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Syria opposition seeks $60 billion to rebuild after fighting

November 21, 2012|By Emily Alpert
  • George Sabra, president of the Syrian National Council, speaks during the Partnership to Invest in Future Syria conference in Dubai.
George Sabra, president of the Syrian National Council, speaks during… (Ali Haider / EPA )

Syrian dissidents trying to shake off President Bashar Assad told reporters Wednesday that $60 billion would be needed to rebuild the country after fighting stops, comparing it to “an economic ‘Marshall Plan for Syria.’”

At a Dubai meeting, Syrian National Council leader George Sabra said the money would be needed within six months of toppling the regime, the Agence France-Presse reported.

He urged help from "our Arab brothers and the international community." One country has already signaled its interest: United Arab Emirates officials said they would help Syria rebuild and were interested in investing in the country as it recovers, Bloomberg reported Wednesday.

The Syrian National Council that Sabra heads is part of a newly formed coalition of opposition groups, formally known as the National Coalition for Syrian Revolutionary and Opposition Forces, which has been courting international recognition and trying to unite Assad opponents. It gained a nod from the European Union as “legitimate representatives of the aspirations of the Syrian people” this week; Britain and France also threw their weight behind the group.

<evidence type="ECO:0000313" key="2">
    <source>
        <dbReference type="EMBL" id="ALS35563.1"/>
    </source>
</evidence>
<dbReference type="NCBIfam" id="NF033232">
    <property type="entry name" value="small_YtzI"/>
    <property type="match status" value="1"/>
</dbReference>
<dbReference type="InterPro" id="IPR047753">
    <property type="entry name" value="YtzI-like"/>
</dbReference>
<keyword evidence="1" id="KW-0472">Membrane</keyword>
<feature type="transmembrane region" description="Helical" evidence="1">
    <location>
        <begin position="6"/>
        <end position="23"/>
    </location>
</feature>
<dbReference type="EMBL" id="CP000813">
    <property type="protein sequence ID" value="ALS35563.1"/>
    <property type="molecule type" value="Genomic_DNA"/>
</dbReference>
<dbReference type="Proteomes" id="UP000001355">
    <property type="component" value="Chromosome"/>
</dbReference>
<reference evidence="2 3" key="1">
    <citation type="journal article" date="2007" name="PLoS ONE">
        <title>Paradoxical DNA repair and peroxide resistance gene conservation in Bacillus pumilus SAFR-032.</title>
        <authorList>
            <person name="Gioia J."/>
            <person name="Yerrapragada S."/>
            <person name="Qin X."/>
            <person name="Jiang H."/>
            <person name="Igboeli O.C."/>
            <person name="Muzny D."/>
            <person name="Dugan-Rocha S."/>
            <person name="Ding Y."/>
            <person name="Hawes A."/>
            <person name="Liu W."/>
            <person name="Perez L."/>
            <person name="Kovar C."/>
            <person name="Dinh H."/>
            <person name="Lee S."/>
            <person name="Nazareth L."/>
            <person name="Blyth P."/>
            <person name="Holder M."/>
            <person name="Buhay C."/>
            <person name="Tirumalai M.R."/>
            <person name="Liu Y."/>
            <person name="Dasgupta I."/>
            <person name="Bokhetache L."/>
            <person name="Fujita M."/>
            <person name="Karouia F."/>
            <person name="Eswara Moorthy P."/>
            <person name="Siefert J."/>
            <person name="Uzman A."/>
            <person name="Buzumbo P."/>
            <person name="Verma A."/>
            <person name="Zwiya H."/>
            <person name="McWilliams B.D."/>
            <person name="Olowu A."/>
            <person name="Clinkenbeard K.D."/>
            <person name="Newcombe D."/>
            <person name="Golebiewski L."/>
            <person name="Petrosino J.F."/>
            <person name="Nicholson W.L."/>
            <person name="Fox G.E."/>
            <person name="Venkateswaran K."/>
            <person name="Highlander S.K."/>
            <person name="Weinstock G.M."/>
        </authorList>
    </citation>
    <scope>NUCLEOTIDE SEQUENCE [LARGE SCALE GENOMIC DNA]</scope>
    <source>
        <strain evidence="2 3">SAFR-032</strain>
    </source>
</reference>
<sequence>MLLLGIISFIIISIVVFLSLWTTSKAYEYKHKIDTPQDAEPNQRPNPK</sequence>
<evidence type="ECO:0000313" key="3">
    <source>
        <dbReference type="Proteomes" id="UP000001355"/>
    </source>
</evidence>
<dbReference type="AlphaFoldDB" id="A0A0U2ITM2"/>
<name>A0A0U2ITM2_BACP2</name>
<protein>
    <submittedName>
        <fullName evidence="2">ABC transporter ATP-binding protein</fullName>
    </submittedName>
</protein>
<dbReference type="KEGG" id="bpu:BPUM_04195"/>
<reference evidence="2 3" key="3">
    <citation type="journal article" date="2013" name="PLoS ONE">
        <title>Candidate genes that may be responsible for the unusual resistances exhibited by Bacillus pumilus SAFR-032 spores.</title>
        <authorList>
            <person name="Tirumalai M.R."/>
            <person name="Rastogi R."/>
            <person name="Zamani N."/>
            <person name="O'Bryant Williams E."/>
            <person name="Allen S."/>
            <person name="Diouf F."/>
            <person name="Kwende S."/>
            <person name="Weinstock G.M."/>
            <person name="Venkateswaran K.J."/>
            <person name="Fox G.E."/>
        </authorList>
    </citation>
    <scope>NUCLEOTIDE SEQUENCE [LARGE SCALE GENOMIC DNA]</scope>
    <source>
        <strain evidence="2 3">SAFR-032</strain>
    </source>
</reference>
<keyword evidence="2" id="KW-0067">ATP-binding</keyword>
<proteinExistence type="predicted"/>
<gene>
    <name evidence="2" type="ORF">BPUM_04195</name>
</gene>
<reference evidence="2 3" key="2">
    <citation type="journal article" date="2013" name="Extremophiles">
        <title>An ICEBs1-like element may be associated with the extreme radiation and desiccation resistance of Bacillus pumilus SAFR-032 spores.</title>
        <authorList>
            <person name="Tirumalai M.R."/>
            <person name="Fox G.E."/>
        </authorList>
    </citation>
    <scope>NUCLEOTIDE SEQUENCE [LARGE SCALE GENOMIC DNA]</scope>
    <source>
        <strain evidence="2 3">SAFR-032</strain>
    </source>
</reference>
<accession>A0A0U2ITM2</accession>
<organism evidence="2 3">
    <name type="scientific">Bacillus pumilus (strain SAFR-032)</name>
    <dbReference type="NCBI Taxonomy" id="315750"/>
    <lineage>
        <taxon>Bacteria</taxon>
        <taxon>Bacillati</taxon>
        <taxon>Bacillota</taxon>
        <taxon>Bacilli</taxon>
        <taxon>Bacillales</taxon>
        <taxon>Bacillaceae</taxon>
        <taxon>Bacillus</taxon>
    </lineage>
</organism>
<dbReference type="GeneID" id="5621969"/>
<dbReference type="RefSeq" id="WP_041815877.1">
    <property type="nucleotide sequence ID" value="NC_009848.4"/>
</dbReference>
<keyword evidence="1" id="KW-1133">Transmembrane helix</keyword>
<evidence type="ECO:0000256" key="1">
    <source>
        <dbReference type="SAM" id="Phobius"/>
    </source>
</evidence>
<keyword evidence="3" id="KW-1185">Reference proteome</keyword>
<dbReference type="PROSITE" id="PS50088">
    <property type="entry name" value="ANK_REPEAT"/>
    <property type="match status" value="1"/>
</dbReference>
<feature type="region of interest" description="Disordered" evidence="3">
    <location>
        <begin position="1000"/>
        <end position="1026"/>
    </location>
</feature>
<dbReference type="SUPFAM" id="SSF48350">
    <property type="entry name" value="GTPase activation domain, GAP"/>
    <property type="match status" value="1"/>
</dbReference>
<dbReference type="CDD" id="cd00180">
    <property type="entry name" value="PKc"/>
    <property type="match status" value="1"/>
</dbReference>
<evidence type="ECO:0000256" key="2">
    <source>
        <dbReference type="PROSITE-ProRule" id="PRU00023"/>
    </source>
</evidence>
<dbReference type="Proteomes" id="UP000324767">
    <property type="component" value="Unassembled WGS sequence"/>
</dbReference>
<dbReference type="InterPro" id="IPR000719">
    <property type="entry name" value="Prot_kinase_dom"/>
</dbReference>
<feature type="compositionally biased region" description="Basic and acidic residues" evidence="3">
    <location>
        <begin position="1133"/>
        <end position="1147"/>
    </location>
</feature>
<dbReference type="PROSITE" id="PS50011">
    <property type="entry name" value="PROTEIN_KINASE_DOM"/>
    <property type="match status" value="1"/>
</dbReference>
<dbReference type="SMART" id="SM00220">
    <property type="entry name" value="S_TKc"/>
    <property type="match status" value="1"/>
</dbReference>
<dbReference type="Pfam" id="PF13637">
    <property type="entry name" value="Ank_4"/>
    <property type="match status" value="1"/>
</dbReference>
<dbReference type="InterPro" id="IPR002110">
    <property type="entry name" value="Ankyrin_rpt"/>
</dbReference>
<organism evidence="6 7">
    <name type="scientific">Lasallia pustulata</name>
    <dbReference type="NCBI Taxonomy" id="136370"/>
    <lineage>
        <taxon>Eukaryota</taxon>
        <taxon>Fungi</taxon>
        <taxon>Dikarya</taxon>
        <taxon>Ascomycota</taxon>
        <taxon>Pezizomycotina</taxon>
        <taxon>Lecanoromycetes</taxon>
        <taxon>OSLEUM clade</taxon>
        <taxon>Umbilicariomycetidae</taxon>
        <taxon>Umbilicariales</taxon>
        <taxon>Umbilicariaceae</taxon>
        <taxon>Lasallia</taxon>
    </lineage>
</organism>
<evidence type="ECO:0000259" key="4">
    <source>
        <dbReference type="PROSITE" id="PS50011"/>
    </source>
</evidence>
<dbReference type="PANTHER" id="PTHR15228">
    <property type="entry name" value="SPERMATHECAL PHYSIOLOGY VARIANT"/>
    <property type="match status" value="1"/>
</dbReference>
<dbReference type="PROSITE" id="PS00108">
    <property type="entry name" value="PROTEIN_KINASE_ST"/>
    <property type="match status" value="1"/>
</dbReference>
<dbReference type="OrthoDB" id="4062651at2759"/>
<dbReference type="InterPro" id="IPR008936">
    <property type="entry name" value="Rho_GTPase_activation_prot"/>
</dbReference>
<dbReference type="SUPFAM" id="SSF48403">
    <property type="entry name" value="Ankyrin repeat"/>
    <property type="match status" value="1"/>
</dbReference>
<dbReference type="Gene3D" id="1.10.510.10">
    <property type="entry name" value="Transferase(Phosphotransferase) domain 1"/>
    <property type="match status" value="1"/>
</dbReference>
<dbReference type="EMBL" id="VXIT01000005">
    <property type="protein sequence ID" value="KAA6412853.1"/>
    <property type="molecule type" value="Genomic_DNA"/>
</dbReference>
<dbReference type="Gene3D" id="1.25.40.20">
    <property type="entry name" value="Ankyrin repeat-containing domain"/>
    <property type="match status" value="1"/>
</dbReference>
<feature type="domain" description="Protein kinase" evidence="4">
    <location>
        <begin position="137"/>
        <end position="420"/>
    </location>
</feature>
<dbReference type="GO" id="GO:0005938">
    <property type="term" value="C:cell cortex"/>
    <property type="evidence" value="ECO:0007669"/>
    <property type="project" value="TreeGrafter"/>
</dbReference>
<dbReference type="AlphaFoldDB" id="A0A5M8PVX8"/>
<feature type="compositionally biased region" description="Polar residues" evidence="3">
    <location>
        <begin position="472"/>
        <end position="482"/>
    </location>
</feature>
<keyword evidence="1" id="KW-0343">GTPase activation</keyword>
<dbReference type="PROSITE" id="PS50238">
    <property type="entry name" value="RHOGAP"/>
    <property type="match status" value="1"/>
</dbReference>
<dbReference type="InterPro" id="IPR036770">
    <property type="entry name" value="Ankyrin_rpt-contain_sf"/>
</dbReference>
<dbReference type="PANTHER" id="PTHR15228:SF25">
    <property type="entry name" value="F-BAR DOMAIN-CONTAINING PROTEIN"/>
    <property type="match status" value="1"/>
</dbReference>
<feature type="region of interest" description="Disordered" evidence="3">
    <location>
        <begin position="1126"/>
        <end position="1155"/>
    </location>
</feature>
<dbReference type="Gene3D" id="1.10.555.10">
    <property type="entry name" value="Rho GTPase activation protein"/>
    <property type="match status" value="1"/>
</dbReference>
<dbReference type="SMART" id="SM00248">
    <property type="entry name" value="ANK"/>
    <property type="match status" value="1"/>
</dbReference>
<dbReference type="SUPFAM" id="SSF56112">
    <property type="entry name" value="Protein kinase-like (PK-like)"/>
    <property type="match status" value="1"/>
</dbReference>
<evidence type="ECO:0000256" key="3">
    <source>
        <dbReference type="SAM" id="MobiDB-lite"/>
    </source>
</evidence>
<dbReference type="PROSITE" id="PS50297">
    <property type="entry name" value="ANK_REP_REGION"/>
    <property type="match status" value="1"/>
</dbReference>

While opposition leaders outside the country tried to plan for a future after Assad, rebels inside the country continued to clash Wednesday with government forces.

The Syrian Observatory for Human Rights, a pro-opposition group based in Britain, said southern Damascus neighborhoods were being bombarded and northern areas were also under assault in an attempt to retake territory controlled by the rebels. The Syrian state news agency said the army was pursuing “terrorists,” its term for opposition fighters.  

The country has been battered over the course of the lengthy uprising, which evolved from a protest movement to an armed rebellion. The United Nations estimates 2.5 million people need humanitarian aid; more than 400,000 refugees have poured into neighboring countries seeking safety. Tens of thousands of people are believed to have lost their lives in the conflict.

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